A healthy diet and regular aerobic exercise help to prevent cognitive decline and improve heart health in elderly people — even those with health problems.
Is it ever too late to try and improve your health and mental wellbeing? Can you get long-term benefits from a change in lifestyle that includes a healthy diet and exercise? Is there a sure-fire way to prevent cognitive decline? A study that was recently published in the Journal of the American Geriatrics Society shows that sedentary elders who began to eat well and exercise regularly improved their cognitive and physical functions after six months, even if they had pre-existing health conditions. And best of all, the benefits were still there at least a year after the volunteers stopped following their diet and exercise program.
In a study involving 160 volunteers, researchers divided them into four random groups:
- A group that began a program of mild aerobic exercise (such as walking or bicycling) at least three times a week for a minimum of 35 minutes a session,
- A group that started to follow the Dietary Approaches to Stop Hypertension (DASH) diet, but didn’t exercise regularly,
- A group that followed the DASH diet and exercised three times or more a week,
- And a control group that did not change their regular diet and exercise habits.
Before starting on their given program, researchers measured participants’ cognitive skills, including memory, language fluency, and executive function. They then took a baseline measurement for markers of dementia. The researchers also tested the participants’ physical abilities and several key factors important for cardiovascular health, such as blood pressure and body weight. Once the study participants had followed their assigned group program for six months, they were tested again using the same cognitive and physical tests to see if there were any changes in their overall results.
At the six-month mark, the groups that had dieted and/or exercised showed some improvements to their cognitive skills. The elderly volunteers who did aerobic exercises at least three times a week and ate a healthy diet saw the greatest improvement in their executive functions (organizing, decision-making, planning). Those who only dieted saw a milder improvement when compared to those who only exercised. It was the control group that showed the only declines in cognitive and physical levels.
When assessing signs of dementia, the researchers found that the participants who had followed the combined program had improved their overall cognitive abilities by 8.8 years. The participants who had just exercised or just dieted showed an improvement of about 6.5 years, while those in the control group saw a decline of about half a year in brain capacity.
When looking at changes in cardiovascular health, it was the participants who followed the DASH diet that showed an improvement in overall health. Exercise alone seemed to show little overall changes in blood pressure, body weight, or use of medications to control cardiovascular disease (CVD). However, those who exercised and also followed the DASH diet had the most improvement in their heart health.
Yet, the most striking results happened at the follow-up one year after participants finished their exercise and/or diet programs. Even though most of the volunteers no longer followed the exact exercise or diet regimens, they still showed better physical and cognitive functioning than before they started the study.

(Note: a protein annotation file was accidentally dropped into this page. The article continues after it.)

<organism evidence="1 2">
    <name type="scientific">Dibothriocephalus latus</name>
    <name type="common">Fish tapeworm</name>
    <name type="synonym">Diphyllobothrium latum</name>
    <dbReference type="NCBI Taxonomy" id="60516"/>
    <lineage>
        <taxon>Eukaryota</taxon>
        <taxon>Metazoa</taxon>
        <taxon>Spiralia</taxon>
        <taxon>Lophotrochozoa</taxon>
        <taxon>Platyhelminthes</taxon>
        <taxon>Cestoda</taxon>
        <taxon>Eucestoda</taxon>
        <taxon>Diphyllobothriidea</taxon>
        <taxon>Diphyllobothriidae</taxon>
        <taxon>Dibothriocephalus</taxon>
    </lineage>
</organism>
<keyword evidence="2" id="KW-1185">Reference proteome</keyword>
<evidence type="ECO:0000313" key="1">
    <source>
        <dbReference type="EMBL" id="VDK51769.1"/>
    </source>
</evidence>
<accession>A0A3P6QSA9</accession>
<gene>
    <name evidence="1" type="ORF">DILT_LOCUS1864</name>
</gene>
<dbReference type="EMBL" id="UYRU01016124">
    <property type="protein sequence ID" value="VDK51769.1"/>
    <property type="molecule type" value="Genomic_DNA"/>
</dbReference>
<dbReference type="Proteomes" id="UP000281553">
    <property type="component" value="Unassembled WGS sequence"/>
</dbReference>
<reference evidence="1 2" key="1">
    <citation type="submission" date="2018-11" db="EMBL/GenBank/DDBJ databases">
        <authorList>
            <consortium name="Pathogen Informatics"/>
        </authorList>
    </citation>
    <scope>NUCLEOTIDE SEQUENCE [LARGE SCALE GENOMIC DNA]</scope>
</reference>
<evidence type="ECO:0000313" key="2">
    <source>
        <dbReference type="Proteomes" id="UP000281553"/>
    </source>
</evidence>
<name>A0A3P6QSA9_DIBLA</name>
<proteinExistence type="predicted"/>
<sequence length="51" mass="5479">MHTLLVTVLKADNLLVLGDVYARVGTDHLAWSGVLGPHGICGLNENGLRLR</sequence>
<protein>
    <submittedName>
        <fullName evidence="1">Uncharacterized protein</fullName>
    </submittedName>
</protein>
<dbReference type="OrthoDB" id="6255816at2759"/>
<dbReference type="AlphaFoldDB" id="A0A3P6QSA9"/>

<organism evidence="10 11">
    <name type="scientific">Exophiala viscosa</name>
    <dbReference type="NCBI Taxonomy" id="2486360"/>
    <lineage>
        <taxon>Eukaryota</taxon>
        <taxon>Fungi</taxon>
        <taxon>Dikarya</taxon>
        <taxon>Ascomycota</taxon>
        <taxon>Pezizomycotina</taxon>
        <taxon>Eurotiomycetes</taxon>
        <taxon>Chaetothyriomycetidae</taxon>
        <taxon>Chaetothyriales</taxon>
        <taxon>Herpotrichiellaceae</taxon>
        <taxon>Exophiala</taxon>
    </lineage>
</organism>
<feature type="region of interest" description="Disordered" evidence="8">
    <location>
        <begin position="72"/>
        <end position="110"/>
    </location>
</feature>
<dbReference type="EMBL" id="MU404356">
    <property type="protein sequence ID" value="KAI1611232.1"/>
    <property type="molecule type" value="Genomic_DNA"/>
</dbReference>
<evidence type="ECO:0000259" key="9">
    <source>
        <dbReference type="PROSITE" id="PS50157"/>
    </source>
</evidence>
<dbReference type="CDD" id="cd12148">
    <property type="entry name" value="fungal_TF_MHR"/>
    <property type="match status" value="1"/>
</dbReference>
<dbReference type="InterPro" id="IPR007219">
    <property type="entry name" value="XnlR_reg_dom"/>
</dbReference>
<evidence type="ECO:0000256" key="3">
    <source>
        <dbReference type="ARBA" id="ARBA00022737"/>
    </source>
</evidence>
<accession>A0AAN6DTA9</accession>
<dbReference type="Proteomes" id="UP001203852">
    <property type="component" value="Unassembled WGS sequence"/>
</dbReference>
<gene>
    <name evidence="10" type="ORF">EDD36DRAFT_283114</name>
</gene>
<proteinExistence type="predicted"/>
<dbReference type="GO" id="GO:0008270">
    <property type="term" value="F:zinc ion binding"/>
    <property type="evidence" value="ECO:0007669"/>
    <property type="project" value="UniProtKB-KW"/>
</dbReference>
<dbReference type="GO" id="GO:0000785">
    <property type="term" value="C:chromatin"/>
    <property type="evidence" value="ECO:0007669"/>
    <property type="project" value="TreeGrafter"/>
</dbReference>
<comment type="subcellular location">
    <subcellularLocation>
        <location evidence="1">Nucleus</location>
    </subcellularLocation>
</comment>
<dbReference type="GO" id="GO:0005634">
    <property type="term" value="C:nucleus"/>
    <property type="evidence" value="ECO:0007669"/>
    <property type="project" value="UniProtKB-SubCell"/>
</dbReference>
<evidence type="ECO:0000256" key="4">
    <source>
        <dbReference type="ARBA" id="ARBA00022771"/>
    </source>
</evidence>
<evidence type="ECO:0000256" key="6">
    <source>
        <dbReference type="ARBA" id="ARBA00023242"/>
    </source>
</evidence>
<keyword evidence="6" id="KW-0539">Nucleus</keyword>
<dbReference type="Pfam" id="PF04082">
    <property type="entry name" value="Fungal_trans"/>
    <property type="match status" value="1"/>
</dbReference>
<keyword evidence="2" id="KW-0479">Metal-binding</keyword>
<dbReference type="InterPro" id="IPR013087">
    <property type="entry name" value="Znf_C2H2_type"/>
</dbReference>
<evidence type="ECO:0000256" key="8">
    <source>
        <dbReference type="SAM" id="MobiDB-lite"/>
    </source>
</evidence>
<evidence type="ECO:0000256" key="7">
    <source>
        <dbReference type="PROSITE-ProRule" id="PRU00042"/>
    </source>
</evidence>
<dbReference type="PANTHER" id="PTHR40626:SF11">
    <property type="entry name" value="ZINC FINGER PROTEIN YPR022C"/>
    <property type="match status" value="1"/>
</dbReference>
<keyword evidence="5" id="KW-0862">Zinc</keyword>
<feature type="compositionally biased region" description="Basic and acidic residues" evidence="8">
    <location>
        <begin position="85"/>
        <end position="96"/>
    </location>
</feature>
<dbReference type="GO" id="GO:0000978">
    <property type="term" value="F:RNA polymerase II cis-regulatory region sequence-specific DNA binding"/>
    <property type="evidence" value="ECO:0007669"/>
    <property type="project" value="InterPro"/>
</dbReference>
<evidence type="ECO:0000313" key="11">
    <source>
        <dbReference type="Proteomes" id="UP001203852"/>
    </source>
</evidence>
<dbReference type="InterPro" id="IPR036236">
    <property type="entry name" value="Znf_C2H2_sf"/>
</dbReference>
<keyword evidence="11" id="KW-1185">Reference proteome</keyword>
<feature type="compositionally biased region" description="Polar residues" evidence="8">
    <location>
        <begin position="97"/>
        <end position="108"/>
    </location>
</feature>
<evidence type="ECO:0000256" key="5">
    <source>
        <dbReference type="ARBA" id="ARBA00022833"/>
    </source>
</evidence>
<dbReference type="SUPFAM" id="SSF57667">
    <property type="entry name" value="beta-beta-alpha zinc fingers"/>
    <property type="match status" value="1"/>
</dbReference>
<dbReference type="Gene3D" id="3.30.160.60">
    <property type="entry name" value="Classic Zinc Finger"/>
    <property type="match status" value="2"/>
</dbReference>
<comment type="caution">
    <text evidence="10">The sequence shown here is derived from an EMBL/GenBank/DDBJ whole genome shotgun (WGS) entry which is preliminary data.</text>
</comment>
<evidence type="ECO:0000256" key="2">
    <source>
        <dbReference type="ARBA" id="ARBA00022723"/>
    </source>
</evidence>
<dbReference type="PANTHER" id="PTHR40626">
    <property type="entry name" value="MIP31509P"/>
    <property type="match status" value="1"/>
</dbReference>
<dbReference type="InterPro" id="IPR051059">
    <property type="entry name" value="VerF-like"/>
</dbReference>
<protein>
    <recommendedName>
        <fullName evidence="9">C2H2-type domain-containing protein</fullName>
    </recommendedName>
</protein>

Those who had exercised still had a better quality of life, executive functions, and cardiovascular health than those who had not exercised. They also showed lowered risks of dementia. Those who had eaten the DASH diet still had increased executive functions and lowered risks of CVD and dementia. However, in all cases, the maximum benefits were measured at the end of six months of exercising regularly and/or healthy eating.
The results of the study suggest that the health benefits of diet and exercise persist over time. It is possible to decrease the needs for medications, improve executive functioning, and prevent cognitive decline that can lead to such illnesses as dementia.
It is hard to know how long the effects will continue to improve the lives of the elderly volunteers. While it is true that health and cognitive improvements were still seen a year after the study ended, the benefit levels had decreased somewhat. This was especially true for those who returned to a sedentary lifestyle. They saw lower benefits than those who had at least attempted to keep some of their good lifestyle habits.
Also, there are some skills that cannot be improved by exercise and diet alone. Memory and language fluency did not change for any of the groups tested.
However, it is clear that exercise, especially when combined with a heart-healthy diet, is an excellent way to prevent cognitive decline in later years.
Written by Nancy Lemieux
Blumenthal, J. et al. (2019). Longer Term Effects of Diet and Exercise on Neurocognition: 1‐Year Follow‐up of the ENLIGHTEN Trial. Retrieved 29 November 2019, from
Aerobic exercise and heart-healthy diet may slow development of memory problems. (2019). Retrieved 29 November 2019, from https://www.eurekalert.org/pub_releases/2019-11/ags-aea112619.php
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